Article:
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Featuring Jessica Butler, Chief Development Officer at the North Lawndale Employment Network.

Q: Hi Jessica, thank you for taking the time between all of North Lawndale Employment Network’s awesome projects to do this interview! Can you tell us a bit about yourself and NLEN’s mission?

Jessica Butler: Absolutely, my pleasure. I’m proud to serve as NLEN’s first chief development officer, where I lead the revenue growth of the organization and our marketing and communication strategy. It’s been a blessing to work for a mission-driven, Black-led organization that is perfectly aligned with my personal mission, which is to bridge the racial wealth gap and open doors to access and opportunity for people who need it most. At NLEN, we are more than a workforce development agency; we are a social justice organization that uses innovative employment initiatives to undo the devastating impact of historic disinvestment within Black communities on Chicago’s west side. NLEN’s mission is to improve the earnings potential of the North Lawndale community through innovative employment initiatives that lead to economic advancement and an improved quality of life. Today, NLEN serves more than 2,500 people annually (pre-pandemic footprint), helping them to gain new skills, improve their self-worth, secure jobs, and become financially secure.

Q: What does expungement and record-sealing mean to your clients and the North Lawndale community?

JB: When we talk about what expungement and record-sealing mean, I think it’s important to provide some context on the community demographics.

At a glance, North Lawndale is a historic community of 31,000 resilient residents. Forty-seven percent of residents live at or below the federal poverty level, and 26 percent live in extreme poverty with a per capita income of just $12,034 (2015 Community Data Snapshot: North Lawndale, Chicago Metropolitan Agency for Planning). The unemployment rate is 21.7 percent compared to 4.7 percent in Chicago (2015 CMAP). Our clients not only deal with the effects of poverty, but also the compounded impacts of mass incarceration. In 2001, NLEN commissioned a study that found 57 percent of the adult population in North Lawndale had some involvement with the criminal justice system (McKean & Raphael, Drugs, Crime and Consequences, 2002).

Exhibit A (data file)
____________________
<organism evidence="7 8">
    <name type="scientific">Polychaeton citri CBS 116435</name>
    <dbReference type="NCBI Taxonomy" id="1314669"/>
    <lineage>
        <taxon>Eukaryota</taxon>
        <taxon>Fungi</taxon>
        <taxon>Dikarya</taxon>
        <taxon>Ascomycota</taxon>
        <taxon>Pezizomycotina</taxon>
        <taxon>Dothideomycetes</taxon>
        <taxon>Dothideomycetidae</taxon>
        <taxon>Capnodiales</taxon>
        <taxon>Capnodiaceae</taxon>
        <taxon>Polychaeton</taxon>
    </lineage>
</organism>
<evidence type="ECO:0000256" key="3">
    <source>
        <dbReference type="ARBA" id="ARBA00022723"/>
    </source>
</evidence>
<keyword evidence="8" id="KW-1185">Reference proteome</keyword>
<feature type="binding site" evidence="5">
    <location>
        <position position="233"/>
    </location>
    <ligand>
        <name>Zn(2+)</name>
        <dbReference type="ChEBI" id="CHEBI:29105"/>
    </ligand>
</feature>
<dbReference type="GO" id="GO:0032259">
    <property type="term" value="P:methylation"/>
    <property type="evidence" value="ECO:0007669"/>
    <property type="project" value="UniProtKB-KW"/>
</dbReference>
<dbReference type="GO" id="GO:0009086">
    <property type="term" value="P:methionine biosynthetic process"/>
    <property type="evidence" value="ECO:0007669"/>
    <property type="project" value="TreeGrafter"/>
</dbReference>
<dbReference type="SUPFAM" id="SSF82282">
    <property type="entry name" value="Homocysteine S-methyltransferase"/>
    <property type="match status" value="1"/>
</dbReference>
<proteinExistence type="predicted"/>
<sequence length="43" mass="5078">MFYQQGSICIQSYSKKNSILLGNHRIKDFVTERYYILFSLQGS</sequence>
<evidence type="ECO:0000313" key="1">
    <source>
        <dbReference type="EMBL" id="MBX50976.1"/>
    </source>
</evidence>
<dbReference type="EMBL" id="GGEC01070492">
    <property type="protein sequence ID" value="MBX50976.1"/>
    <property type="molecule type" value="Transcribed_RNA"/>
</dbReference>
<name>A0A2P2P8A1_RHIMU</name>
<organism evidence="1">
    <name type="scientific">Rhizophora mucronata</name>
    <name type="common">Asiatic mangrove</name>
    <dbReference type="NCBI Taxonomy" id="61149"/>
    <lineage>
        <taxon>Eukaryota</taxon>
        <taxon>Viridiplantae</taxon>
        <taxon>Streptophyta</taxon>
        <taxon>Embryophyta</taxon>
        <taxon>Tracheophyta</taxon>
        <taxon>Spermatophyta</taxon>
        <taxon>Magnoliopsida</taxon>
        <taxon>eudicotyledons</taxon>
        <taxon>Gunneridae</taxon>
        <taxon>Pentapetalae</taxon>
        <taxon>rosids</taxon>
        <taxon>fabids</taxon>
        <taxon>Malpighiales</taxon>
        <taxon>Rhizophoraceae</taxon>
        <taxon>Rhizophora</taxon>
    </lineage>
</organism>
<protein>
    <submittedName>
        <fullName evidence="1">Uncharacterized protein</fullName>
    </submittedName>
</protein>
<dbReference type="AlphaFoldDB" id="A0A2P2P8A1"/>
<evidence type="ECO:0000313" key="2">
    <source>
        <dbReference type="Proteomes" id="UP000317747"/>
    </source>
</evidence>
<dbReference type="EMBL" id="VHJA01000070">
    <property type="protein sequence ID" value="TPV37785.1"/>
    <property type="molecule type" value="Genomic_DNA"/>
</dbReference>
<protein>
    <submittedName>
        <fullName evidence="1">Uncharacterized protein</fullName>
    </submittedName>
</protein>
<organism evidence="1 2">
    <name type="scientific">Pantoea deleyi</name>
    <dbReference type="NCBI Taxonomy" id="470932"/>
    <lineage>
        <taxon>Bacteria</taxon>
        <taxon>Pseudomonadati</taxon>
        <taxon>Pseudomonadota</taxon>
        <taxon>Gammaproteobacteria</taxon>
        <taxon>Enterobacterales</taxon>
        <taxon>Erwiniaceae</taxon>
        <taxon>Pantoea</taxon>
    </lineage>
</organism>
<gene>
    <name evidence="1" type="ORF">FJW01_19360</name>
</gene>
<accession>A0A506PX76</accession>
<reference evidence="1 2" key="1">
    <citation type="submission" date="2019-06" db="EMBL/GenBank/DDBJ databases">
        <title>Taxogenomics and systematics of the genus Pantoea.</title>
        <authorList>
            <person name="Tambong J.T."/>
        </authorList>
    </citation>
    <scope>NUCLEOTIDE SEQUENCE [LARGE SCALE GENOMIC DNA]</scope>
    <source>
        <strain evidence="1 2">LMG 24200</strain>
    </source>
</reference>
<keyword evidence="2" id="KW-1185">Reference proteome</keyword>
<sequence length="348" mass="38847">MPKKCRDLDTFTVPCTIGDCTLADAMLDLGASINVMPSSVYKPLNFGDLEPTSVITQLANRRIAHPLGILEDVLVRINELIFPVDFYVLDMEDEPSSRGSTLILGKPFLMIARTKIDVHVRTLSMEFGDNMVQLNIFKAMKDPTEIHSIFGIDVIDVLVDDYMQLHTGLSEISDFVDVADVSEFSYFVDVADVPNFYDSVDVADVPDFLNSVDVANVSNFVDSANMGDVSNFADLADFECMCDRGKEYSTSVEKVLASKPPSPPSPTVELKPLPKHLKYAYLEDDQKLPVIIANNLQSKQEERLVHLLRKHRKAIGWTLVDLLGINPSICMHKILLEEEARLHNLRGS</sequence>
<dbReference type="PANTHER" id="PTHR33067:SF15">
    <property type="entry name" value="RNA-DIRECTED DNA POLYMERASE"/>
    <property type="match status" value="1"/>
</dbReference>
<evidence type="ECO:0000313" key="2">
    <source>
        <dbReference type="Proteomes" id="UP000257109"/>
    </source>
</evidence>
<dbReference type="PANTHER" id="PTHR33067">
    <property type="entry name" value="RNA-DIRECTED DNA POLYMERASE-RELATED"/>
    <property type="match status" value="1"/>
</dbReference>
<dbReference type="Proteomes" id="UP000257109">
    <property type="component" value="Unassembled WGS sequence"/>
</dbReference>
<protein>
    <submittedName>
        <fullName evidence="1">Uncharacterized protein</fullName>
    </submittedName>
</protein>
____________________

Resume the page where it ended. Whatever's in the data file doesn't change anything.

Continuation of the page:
So, what does expungement and record-sealing mean to our clients and the North Lawndale community? Well, it means a lot. It means individuals have a real and authentic second chance and opportunity to rewrite their future! Expungement and record-sealing significantly increase the chances of individuals who have been involved with the criminal justice system in getting a job, securing housing, gaining access to education, and alleviating a host of collateral consequences that create barriers.

Q: NLEN’s Sweet Beginnings, LLC program works to reduce the barriers to employment for recently incarcerated individuals—can you tell us a bit about Sweet Beginnings?

JB: In 2004, NLEN founded Sweet Beginnings, LLC, a wholly owned subsidiary of NLEN, to help returning citizens reenter the workforce and their community through transitional job opportunities. But truly, Sweet Beginnings, LLC was born out of sheer frustration (the mother of innovation) with a community where employers refused to hire their own local residents. In order to reduce unemployment, North Lawndale residents needed jobs. Brenda Palms Barber, NLEN’s founding president and CEO, knew she had to provide our residents with the second chance they so desired and greatly needed. The Sweet Beginnings social enterprise is committed to solving the problem of unemployment among Black men and women with criminal backgrounds. We do this by providing reentry services, job training, and three-month transitional jobs in our honey and skincare business. When no one else will give them a second chance, we present them with the opportunity to build a work history and develop skills transferable to jobs in green industries, manufacturing, food and customer service, and more. We have hired our 500th employee. More than 75 percent of our workers secure unsubsidized jobs, and 85 percent keep them long-term. Sweet Beginnings elevates humanity one jar at a time. With these jobs, men and women restore their sense of self-worth, regain family connections, and meaningfully contribute to their communities. And more broadly, customers and supporters learn to value every human being, regardless of a past mistake.